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Silymarin Milk Thistle Extract May Inhibit Hepatitis C Virus Entry into Cells

SUMMARY: Silymarin, an extract from the milk thistle plant, has an inhibitory effect on the hepatitis C virus (HCV) polymerase in laboratory studies, but its anti-HCV action also appears to include blocking HCV from entering cells and preventing cell-to-cell transmission, according to research described in the June 2010 issue of Hepatology.

Milk thistle (Silybum marianum) has an extensive history of use as a remedy for liver problems in both Eastern and Western traditional medicine. Silymarin is a flavonoid comprised of a mix of milk thistle components including silibinin. Most silymarin studies have looked at its effect on liver fibrosis, but in recent years researchers have studied its direct activity against HCV in the laboratory and in vivo.

A survey of participants in the HALT-C trial -- which evaluated the benefits of long-term pegylated interferon for patients who did not respond to standard treatment with pegylated interferon plus ribavirin -- found that participants who said they used silymarin did not have lower HCV viral load on average than non-users. Another recent study, however, showed that silymarin inhibited activity of the HCV polymerase, which copies viral genetic material as part of replication.

In the present study, Jessica Wagoner from the University of Washington in Seattle and colleagues further characterized the antiviral action of silymarin in the laboratory.


Silymarin had antiviral effects against HCV in cell cultures, including inhibition of virus entry into cells, HCV RNA and protein expression, and production of infectious virus particles.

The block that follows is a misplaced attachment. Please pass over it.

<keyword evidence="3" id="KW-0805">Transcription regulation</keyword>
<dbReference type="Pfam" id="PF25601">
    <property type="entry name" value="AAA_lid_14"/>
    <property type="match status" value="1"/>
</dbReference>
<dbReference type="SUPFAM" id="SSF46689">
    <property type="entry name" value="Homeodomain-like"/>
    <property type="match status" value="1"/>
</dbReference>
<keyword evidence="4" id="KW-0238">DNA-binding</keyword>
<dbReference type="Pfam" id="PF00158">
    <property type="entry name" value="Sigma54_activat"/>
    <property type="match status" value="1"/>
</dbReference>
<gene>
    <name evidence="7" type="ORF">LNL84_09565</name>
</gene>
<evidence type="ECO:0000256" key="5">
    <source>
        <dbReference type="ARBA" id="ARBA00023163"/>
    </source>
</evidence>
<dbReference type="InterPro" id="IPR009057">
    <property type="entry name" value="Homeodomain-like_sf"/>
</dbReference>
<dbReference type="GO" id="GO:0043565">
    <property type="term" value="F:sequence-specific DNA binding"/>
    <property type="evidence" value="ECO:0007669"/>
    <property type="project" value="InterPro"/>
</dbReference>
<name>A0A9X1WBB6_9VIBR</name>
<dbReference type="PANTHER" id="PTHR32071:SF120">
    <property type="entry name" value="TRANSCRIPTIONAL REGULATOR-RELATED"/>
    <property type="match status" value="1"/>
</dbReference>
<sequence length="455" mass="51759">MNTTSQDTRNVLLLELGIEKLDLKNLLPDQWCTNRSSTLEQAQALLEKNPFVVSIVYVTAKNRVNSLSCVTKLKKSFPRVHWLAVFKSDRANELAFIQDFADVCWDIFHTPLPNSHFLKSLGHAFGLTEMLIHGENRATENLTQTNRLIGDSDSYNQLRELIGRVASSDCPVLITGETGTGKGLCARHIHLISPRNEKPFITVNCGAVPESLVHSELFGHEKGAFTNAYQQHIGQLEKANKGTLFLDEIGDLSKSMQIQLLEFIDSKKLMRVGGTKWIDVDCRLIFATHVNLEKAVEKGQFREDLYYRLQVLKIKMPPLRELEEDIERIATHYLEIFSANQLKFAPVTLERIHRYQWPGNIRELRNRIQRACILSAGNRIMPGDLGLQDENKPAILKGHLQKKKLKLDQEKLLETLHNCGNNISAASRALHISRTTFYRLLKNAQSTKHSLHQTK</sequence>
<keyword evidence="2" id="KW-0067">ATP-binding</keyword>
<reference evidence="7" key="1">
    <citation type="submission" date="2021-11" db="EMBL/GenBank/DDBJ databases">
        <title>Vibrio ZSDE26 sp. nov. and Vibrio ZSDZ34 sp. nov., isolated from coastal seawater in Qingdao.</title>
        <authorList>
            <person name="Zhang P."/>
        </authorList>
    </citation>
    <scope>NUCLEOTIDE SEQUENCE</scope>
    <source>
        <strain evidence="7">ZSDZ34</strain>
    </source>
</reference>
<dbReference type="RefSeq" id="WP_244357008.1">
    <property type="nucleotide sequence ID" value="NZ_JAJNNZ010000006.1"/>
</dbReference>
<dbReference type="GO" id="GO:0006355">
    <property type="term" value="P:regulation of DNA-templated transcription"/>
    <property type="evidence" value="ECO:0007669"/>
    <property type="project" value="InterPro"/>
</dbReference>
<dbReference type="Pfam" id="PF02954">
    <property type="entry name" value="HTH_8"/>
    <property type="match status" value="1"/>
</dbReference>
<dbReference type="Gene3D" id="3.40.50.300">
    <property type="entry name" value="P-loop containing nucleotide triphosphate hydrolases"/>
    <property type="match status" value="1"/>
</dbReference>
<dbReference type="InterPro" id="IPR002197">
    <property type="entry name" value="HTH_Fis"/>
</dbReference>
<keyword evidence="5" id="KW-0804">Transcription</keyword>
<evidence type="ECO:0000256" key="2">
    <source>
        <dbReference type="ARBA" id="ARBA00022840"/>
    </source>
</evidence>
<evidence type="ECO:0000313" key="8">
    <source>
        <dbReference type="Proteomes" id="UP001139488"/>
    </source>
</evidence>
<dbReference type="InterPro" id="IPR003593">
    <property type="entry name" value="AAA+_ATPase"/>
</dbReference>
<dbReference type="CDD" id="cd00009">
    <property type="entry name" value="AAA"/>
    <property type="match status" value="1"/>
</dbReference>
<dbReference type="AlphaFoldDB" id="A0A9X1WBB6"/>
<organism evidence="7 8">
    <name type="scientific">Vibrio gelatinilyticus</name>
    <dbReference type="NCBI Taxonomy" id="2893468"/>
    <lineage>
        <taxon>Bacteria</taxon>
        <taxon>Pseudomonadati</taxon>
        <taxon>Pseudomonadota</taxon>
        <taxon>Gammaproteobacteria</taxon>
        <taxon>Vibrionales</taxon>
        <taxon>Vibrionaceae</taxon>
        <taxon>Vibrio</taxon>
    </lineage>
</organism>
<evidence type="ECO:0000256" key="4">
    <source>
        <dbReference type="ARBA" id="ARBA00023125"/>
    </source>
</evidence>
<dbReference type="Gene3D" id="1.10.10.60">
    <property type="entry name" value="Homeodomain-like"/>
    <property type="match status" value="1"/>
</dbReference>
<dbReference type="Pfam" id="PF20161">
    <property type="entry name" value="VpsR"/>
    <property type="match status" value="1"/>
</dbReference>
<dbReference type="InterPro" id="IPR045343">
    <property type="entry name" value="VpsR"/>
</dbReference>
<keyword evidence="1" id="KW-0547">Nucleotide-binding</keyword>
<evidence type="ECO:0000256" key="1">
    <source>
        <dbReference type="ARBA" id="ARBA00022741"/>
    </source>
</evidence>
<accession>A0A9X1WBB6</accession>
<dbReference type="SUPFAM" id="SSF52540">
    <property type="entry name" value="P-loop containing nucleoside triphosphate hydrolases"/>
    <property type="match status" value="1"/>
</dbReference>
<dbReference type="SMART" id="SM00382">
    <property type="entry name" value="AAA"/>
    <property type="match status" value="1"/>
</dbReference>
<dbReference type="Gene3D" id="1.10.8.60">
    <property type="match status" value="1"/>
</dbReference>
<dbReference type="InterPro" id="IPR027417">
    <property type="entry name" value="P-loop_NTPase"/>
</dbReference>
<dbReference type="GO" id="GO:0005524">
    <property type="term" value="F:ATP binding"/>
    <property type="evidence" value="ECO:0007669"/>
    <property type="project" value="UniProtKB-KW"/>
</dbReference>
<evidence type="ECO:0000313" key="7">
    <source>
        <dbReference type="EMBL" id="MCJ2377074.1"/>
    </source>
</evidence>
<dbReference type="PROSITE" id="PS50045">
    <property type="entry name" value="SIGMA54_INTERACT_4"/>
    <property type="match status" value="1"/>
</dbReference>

Silymarin did not block HCV binding to cells, but did inhibit entry of viral pseudoparticles and fusion of HCV pseudoparticles with liposomes, or fat bubbles.
Silymarin -- but not silibinin -- inhibited activity of the HCV genotype 2a NS5B RNA-dependent RNA polymerase at concentrations 5-10 times higher than required for an anti-HCV effect in cell culture.
Silymarin had only minimal activity against genotype 1b isolate BK and 4 genotype 1b polymerases derived from HCV-infected patients, however.
Silymarin did not inhibit HCV replication in 5 independent genotype 1a, 1b, and 2a replicon model cell lines that did not produce infectious virus.
Silymarin inhibited microsomal triglyceride transfer protein activity, apolipoprotein B secretion, and infectious virion production in cell culture medium.
Silymarin also blocked cell-to-cell spread of HCV.

Based on these findings, the study authors concluded, "Although inhibition of in vitro NS5B polymerase activity is demonstrable, the mechanisms of silymarin's antiviral action appear to include blocking of virus entry and transmission, possibly by targeting the host cell."

Investigator affiliations: Departments of Laboratory Medicine, Microbiology, and Global Health, University of Washington, Seattle, WA; Center for Engineering in Medicine, Massachusetts General Hospital, Boston, MA; Department of Pediatrics, University of Texas Medical Branch, Galveston, TX; School of Medicine, University of Texas Southwestern Medical Center, Dallas, TX; Hepatitis C Virus Research Group, Institute of Biomedical Research, University of Birmingham, Birmingham, UK; Institut de Biologie et Chimie des Protéines, Université Lyon 1, IFR128 Lyon Biosciences Gerland, CNRS-Universite Claude Bernard, Lyon, France; Department of Chemistry and Biochemistry, University of North Carolina at Greensboro, Greensboro, NC; Department of Molecular Virology, University of Heidelberg, Heidelberg, Germany; Department of Molecular Microbiology and Immunology, Saint Louis University School of Medicine, St. Louis, MO.


J Wagoner, A Negash, OJ Kane, and others. Multiple effects of silymarin on the hepatitis C virus lifecycle. Hepatology 51(6): 1912-1921 (Abstract). June 2010.






















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